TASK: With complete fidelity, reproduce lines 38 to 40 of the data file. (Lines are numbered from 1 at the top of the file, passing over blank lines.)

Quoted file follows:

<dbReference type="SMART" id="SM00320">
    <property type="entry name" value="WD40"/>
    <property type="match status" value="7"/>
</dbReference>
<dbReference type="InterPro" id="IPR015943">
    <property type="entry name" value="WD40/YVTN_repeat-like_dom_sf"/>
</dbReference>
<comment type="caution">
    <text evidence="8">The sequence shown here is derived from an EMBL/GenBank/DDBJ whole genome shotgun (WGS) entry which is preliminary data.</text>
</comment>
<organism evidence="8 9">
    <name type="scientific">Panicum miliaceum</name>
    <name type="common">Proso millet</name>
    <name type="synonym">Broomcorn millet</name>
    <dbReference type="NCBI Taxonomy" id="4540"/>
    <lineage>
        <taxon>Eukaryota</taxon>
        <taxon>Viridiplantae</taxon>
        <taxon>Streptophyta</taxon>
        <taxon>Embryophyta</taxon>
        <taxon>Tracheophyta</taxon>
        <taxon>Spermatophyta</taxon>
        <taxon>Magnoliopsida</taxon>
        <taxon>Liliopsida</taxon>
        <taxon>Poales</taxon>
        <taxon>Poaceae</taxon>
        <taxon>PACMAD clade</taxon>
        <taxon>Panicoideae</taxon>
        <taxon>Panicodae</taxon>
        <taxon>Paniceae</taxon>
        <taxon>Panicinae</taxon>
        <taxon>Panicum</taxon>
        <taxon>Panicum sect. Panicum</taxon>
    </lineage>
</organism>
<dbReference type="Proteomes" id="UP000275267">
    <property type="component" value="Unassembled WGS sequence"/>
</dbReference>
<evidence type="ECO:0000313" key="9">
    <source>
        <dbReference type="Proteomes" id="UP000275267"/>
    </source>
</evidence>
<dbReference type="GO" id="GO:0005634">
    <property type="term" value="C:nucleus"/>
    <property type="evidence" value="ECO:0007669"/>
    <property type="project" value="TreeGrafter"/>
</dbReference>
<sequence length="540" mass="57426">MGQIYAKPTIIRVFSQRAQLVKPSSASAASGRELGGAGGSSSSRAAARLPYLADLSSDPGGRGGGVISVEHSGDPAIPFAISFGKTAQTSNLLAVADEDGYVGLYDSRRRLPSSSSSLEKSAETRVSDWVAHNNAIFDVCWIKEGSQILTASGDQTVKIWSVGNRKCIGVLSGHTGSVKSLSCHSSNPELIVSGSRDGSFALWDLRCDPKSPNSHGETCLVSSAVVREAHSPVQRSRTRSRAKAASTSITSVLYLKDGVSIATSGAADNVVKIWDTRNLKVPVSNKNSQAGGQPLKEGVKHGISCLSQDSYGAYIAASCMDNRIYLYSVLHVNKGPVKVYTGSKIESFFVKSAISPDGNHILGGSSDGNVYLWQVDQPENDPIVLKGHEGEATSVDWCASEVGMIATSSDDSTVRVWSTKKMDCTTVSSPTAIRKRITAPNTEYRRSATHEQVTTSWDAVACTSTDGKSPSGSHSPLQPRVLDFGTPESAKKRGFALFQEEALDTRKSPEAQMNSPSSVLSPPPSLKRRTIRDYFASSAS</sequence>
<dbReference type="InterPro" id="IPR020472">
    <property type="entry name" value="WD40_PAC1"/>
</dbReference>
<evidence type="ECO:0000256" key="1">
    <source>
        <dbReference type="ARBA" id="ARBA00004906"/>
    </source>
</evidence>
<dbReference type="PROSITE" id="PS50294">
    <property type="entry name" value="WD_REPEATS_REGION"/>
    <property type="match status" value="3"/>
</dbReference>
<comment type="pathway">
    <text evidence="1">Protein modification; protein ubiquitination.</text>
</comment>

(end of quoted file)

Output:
</dbReference>
<evidence type="ECO:0000313" key="9">
    <source>